Purposeful availment can be found even when defendants sell as few as one item into New York via the internet. See Alpha Int'l, Inc. v. T-Reproductions, Inc., 02 Civ. 9586, 2003 WL 21511957, at *3 (S.D.N.Y. July 1, 2003) (defendant's sale of "at least one . . . product" into New York from its website sufficed to show defendant had transacted business in New York); Mattel, Inc. v. Adventure Apparel, 00 Civ. 4085, 2001 WL 286728, at *3 (S.D.N.Y. Mar. 22, 2001) (defendant's sale of one pair of hosiery via its website constituted transacting business in New York).

Swancoat made several sales of books into New York. The plaintiff holds the copyright for the books. The sale required payment from New York purchasers and required the exchange of shipping and contact information with New York customers. The plaintiff's complaint is based on the infringement of its copyrights based on these sales into New York. See Dunnegan Decl. ¶¶ 5-6.

The defendant's activities are sufficient to show that the defendant transacted business in New York and that there is a substantial relationship between transacting that business and the claim asserted in the complaint. See Pearson Educ., Inc. v. Shi, 525 F. Supp. 2d 551, 556 (S.D.N.Y. 2007) ("Personal jurisdiction has been found when out-of-state defendants allegedly have sold copyright-infringing merchandise over the Internet to customers in New York.") (collecting cases); Alpha Int'l, 2003 WL 21511957, at *3; Mattel, 2001 WL 286728, at *3.

Because plaintiff's cause of action for copyright infringement is directly related to the defendant's sale into New York of works allegedly infringing these copyrights, a sufficient nexus exists between the claim asserted and the actions in New York State. Having met both prongs of this test, the plaintiff has satisfied the requirements of § 302(a)(1).*fn1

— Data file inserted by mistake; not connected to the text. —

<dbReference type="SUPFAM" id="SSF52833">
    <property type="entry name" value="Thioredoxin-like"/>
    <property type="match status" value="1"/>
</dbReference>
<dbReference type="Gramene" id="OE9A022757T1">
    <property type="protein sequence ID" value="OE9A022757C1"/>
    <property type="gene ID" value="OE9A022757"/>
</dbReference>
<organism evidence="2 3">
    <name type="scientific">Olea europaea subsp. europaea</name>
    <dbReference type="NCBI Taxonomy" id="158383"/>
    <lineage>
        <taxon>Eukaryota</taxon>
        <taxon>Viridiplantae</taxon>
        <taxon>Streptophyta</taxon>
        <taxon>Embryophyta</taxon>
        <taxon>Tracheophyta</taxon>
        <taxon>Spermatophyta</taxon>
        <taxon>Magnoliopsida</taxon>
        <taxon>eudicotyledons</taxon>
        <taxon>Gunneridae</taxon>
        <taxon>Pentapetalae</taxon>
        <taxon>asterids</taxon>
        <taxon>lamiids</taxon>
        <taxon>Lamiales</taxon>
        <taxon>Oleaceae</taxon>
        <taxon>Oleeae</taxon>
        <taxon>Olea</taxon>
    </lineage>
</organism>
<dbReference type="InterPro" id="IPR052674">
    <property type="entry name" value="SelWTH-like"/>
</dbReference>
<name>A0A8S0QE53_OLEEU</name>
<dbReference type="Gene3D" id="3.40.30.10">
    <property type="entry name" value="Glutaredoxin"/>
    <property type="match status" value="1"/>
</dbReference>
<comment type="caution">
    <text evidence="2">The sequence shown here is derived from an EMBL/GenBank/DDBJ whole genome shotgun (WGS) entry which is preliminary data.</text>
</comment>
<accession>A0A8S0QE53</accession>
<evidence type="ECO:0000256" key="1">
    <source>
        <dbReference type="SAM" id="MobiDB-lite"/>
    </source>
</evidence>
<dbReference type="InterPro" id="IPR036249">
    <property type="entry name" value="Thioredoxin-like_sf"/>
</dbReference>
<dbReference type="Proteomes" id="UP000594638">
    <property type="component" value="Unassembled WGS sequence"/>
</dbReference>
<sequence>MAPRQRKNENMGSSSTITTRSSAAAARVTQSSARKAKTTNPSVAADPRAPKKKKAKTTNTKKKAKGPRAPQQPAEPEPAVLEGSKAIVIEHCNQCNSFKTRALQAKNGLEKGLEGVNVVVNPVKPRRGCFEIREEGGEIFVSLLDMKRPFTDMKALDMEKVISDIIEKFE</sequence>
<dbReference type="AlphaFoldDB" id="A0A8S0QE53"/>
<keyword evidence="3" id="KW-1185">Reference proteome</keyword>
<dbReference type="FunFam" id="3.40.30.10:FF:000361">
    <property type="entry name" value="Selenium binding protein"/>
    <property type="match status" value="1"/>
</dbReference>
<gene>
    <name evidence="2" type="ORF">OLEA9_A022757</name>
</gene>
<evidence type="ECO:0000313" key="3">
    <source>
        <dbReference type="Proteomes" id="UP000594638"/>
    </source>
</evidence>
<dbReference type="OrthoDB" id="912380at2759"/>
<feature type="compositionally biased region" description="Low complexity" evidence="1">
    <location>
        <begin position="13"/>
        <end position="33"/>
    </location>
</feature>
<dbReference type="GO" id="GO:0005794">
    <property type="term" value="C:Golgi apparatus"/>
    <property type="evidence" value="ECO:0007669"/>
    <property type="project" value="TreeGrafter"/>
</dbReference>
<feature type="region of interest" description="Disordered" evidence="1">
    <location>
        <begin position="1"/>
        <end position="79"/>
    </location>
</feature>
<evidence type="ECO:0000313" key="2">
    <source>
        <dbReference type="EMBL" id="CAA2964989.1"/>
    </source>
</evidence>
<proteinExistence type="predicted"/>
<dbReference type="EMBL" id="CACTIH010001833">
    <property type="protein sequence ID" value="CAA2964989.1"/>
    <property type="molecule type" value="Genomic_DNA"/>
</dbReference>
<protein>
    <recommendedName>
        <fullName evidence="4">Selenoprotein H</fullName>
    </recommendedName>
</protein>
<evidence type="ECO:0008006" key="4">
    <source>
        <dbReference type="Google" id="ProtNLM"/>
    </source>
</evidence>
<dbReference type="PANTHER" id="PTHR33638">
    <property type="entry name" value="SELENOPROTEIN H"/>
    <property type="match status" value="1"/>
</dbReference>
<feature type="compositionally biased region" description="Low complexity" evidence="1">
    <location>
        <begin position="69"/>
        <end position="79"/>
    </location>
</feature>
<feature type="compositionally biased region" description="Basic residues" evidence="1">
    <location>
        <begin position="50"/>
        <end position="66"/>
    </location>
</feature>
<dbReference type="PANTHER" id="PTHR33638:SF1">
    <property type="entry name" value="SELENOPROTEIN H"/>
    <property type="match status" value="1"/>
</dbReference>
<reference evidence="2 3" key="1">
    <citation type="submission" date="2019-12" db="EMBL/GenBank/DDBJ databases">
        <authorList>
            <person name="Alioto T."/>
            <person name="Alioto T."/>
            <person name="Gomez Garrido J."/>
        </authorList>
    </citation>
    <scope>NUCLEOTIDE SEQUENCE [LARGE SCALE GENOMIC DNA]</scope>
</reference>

Jurisdiction over the defendant must also comport with the constitutional requirement of due process. There are two parts to the due process test for personal jurisdiction: the "minimum contacts" inquiry and the "reasonableness" inquiry. Metropolitan Life Ins. Co. v. Robertson-Ceco Corp., 84 F.3d 560, 567 (2d Cir. 1996). The minimum contacts inquiry requires that the court determine whether a defendant has sufficient contacts with the forum state to justify the court's exercise of personal jurisdiction over the defendant. See Int'l Shoe Co. v. Washington, 326 U.S. 310, 316 (1945); Metropolitan Life, 84 F.3d at 567. In determining whether minimum contacts exist, courts must examine the "quality and nature" of the contacts under a totality of the circumstances test, to determine whether the defendant has "purposefully avail[ed] itself of the privilege of conducting activities within the forum State, thus invoking the benefits and protections of its laws . . . such that [the defendant] should reasonably anticipate being haled into court there." Best Van Lines, Inc. v. Walker, 490 F.3d 239, 242-43 (2d Cir. 2007) (internal citations omitted). The court should consider the relationship among the defendant, the forum, and the litigation. Keeton v. Hustler Magazine, Inc., 465 U.S. 770, 775 (1984); Shaffer v. Heitner, 433 U.S. 186, 204 (1977); Chew v. Dietrich, 143 F.3d 24, 28 (2d Cir. 1998). The reasonableness inquiry requires the court to determine whether the assertion of personal jurisdiction over the defendant comports with "traditional notions of fair play and substantial justice" under the circumstances of the particular case. Calder v. Jones, 465 U.S. 783, 788 (1984) (quoting Milliken v. Meyer, 311 U.S. 457, 463 (1940)).